I'm posting a summary of the work I've done on the Lagrangian analysis of the Mariner suspension design and a state space model of the actuator control loop. The whole feedback mechanism can be understood with reference to the block diagram in attachment 1.
The dynamics of the suspension are contained within the *Plant* block. To obtain these, I derived the system Lagrangian, solved the Euler-Lagrange equations for each generalised coordinate and solved the set of simultaneous equations to get the transfer functions from each input parameter to each generalised coordinate. From these, I can obtain the transfer functions from each input to each observable output. In this case, I inserted horizontal ground motion at the pivot point (top of suspension) and a generic horizontal force applied to at the intermediate mass. These two drives become the two inputs to the *Plant* block. The two observables are *x*_{i} - the position of the intermediate mass, which is sensed and fed to the actuator servo, and *x*_{t} - the test mass position that we are most interested in. I obtained the transfer functions from each input to each output using a symbolic solver in Python and then constructed a MIMO state space representation of these transfer functions in MATLAB. For this initial investigation, I've modelled the suspension in the Lagrangian as a lossless point-mass double pendulum with two degrees of freedom - the angle to the horizontal of the first mass and the angle to the horizontal of the second mass. The transfer functions are very similar to the more advanced treatment with elastic restoring forces and moments of inertia and the system can always be expanded in a later analysis.
For the sensor block I assumed a very simple model given by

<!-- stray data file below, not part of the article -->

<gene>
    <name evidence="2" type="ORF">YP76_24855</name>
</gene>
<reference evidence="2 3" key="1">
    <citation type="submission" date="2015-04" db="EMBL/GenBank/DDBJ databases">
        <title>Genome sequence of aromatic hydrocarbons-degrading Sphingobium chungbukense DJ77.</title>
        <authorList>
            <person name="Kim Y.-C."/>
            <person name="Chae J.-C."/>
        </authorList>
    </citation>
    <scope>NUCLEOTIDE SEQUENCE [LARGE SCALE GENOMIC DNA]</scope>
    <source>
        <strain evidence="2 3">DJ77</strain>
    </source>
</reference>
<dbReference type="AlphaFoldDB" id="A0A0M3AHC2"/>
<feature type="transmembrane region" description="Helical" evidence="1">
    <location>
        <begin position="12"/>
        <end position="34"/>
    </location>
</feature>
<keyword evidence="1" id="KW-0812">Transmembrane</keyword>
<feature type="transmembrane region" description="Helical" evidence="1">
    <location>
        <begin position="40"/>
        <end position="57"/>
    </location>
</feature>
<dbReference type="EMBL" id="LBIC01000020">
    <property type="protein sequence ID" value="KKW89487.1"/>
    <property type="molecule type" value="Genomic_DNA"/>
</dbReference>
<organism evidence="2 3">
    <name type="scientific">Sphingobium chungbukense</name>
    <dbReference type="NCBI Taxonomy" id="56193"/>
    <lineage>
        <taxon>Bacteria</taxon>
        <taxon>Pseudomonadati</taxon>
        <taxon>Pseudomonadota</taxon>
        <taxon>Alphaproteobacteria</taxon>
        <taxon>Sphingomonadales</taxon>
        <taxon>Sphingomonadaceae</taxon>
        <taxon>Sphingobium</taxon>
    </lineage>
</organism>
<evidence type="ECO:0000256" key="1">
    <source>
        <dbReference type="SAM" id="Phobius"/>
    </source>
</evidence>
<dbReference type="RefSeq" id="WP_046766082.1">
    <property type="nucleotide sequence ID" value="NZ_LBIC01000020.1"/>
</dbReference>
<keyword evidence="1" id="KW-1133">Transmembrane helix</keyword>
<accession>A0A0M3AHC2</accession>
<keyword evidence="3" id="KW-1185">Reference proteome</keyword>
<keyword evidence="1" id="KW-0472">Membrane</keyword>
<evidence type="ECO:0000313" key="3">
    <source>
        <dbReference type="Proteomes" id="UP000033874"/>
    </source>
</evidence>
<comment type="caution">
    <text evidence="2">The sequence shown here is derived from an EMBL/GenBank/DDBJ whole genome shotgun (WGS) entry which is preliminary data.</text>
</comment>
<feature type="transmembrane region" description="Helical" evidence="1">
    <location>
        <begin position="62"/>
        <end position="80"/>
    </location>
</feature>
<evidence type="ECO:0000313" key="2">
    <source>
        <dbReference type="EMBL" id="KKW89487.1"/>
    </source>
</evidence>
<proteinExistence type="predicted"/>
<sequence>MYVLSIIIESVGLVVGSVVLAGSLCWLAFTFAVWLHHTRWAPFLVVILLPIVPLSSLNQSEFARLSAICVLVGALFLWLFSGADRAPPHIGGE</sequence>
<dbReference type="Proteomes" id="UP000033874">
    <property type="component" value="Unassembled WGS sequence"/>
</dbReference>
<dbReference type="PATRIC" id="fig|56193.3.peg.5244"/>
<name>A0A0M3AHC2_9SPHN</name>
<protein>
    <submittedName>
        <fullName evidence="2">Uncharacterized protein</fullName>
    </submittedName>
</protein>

where G_s is the conversion factor from the physical distance in metres to the electronic signal (in, for example, volts or ADC counts) and n_s is the added sensor noise. A more general sensor model can easily be added at a later date to account for, say, a diminishing sensor response over different frequency ranges.
The actuator block converts the measured displacement of the intermediate mass into an actuation force, with some added actuator noise. The servo transfer function can be tuned to whatever filter we find works best but for now I've made two quite basic suggestions: a simple servo that actuates on the velocity of the intermediate mass, given by
and an 'improved' servo, which includes a roll-off after the resonances, given by
where *p* is the pole frequency at which we want the roll-off to occur. Attachment 2 shows the two servo transfer functions for comparison.
The state space models can then be connected to close the loop and create a single state space model for the transfer functions of the ground and each noise source to the horizontal test mass displacement. Attachment 3 contains the transfer functions from *x*_{g} to *x*_{t} and shows the effect of closing the loop with the two servo choices compared to the transfer function through just the *Plant* alone. We can see that the closed loop system does damp away the resonances as we want for both servo choices. The basic servo, howerver, loses us a factor of 1/f^2 in suppression at high frequencies, as it approximates the effect of viscous damping. The improved servo gives us the damping but also recovers the original suppression at high frequencies due to the roll-off. I can now provide the ground and noise spectra and propagate them through to work out the fluctuations of the test mass position. |